Moroccan Chickpea Stew


I admit fully to having my doubts about this dish. But it was actually amazing. Different, for sure, with unexpected flavors and textures. I was incredibly impressed, and, when I had unexpected visitors and this was all I had on hand to put out, they all asked for seconds!! Definitely a good meal to include in a raw diet, where it’s nice to have something different that feels a little more hearty. Oh! Did I mention that this is from Eat Raw, Eat Well again? I have NOT moved past the recipe stage of raw eating, since I still feel like I don’t know what I’m doing at all, even with a recipe.

That said: make this for sure.


  • 1/2 cup dried chickpeas, soaked in 2 cups of water, covered, 8 hours in the fridge.
  • 1/2 cup dry-packed sun-dried tomatoes, soaked in 1 cup of water, covered, for 30 minutes.
  • 3 cups chopped tomatoes
  • 2 tbsp. chopped red onion
  • 2 cloves garlic
  • 2 tbsp. raw agave nectar
  • 1 tbsp. fresh squeezed lemon juice
  • 1 tbsp. ground cumin
  • 1/2 tsp ground cinnamon
  • 1/4 tsp. turmeric
  • pinch of sea salt
  • pinch ground pepper
  • pinch cayenne pepper
  • 1 cup cilantro leaves, roughly chopped
  • 1 cup of sweet potato strips (spiralized sweet potato)
  • 1/2 cup finely diced carrot
  • 1/2 cup diced red bell pepper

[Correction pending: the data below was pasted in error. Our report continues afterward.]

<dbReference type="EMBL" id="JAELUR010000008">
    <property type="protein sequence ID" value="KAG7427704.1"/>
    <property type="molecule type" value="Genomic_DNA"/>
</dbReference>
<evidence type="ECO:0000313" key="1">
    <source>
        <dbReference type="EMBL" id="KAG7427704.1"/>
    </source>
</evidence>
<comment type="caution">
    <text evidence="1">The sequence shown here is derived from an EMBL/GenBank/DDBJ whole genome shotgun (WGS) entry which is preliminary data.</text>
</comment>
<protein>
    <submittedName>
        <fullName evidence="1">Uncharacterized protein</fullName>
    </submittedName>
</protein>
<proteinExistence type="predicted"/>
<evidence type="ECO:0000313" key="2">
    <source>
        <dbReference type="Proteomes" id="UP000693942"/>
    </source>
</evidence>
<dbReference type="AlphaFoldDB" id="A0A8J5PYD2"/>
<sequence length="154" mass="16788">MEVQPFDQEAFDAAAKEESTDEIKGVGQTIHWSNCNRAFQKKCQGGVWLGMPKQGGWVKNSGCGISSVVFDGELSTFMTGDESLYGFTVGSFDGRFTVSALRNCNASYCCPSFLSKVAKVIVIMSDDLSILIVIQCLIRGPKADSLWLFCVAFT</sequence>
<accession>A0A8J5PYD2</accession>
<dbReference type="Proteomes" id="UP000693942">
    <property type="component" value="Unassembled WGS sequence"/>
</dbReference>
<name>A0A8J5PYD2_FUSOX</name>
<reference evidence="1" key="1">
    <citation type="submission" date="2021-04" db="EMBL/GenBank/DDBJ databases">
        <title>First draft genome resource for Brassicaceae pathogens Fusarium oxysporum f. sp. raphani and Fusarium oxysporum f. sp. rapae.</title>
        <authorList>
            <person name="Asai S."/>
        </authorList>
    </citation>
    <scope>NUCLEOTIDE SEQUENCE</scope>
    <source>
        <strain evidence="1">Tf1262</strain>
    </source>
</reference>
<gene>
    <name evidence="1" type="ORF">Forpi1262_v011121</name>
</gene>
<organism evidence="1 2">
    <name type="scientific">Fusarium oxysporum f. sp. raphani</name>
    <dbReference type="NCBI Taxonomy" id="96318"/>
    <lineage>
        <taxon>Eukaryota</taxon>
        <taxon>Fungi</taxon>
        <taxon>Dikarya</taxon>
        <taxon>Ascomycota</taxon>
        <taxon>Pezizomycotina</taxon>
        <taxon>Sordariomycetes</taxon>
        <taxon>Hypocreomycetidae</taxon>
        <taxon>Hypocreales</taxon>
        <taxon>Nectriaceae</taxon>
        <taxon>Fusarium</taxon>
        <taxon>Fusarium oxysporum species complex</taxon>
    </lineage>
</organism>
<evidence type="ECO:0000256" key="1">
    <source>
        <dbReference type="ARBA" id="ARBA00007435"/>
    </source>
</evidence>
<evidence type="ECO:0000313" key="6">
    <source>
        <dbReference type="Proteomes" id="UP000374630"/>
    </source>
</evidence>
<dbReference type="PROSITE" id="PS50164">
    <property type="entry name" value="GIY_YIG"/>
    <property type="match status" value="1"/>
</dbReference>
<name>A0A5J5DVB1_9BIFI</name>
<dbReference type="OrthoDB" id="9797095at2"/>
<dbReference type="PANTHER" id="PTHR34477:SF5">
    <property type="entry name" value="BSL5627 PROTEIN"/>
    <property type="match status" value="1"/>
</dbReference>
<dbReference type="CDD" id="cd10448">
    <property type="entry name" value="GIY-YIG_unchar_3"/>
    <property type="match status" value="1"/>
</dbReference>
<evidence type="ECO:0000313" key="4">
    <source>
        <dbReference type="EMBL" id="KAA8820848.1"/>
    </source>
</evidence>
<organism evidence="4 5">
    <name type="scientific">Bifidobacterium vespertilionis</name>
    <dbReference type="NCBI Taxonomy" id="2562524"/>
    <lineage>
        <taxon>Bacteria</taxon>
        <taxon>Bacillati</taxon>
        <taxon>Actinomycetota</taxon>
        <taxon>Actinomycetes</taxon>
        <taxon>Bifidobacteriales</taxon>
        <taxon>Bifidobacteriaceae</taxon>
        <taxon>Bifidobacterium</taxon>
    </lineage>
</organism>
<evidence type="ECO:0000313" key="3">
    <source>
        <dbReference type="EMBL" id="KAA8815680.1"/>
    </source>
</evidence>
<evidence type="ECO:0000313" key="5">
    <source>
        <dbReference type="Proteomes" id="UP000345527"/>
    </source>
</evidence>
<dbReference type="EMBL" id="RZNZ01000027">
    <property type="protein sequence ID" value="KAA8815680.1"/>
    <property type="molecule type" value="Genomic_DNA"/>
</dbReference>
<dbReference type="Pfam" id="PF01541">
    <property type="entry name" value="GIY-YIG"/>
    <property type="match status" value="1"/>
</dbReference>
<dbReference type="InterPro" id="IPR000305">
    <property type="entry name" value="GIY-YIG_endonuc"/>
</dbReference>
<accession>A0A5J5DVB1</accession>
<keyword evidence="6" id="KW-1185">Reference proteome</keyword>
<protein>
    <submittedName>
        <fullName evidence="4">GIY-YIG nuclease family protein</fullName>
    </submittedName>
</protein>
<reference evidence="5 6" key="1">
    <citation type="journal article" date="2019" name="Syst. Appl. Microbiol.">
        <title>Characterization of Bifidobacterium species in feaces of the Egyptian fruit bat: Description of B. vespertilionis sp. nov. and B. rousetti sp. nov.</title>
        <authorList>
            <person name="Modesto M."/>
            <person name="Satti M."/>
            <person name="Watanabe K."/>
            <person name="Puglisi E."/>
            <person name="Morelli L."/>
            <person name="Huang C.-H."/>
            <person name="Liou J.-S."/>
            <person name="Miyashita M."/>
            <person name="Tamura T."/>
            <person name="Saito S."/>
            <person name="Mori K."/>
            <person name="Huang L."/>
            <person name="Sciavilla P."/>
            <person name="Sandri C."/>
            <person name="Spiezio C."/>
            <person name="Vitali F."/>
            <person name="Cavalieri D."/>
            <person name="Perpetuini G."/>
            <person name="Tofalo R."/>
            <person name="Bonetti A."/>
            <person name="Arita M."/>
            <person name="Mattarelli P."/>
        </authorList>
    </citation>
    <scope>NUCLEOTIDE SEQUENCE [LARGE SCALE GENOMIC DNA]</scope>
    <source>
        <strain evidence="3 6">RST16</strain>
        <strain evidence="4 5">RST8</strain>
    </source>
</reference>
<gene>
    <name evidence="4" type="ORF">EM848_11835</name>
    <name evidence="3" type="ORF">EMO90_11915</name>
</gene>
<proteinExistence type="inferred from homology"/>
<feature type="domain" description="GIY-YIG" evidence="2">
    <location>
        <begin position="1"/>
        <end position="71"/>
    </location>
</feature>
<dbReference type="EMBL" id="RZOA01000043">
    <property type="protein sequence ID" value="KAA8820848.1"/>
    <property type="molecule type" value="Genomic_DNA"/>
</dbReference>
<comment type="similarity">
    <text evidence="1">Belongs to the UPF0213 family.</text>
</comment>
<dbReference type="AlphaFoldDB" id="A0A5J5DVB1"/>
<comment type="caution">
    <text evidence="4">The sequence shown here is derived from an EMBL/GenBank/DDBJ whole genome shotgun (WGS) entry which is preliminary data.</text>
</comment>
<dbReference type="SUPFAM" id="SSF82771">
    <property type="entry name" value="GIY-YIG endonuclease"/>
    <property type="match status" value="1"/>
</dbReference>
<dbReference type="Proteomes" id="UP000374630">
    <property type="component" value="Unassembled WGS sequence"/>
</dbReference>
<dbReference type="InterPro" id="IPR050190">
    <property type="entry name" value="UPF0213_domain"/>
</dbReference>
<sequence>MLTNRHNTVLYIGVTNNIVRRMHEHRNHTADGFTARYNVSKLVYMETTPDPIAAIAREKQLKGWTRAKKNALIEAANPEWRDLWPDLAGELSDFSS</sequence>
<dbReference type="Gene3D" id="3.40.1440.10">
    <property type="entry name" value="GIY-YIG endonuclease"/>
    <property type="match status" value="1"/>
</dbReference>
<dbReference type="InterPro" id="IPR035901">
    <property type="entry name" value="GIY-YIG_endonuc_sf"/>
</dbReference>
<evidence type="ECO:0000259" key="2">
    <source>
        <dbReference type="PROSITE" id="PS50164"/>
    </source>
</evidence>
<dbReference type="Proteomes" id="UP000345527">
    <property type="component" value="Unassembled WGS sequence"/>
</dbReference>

1. In a food processor, process chopped tomatoes, onion, garlic, sun-dried tomatoes, and 1/4 cup of their soaking liquid, until smooth.
  2. Add agave, lemon juice, cumin, cinnamon, turmeric, salt, pepper and cayenne and process until incorporated.
  3. Transfer to a bowl. Add sweet potato,  cilantro, carrot, bell pepper, and chickpeas and stir well.
  4. Transfer to a shallow casserole -type dish and dehydrate at 105 F for 30 minutes, until mixture is warmed through.


Eating Raw Updates; week 4 and 5


Above: Raw Buckwheat Pretzels

So, I’ve been learning a lot about eating raw. I’m still enjoying it, but I’ve lately been changing the way I approach it.

While I do find many, many things delicious on this type of diet, what I find myself craving is something crisp, something that feels like bread or crackers, so to speak. So I’ve tried out a few recipes that claim to provide the cure to that craving.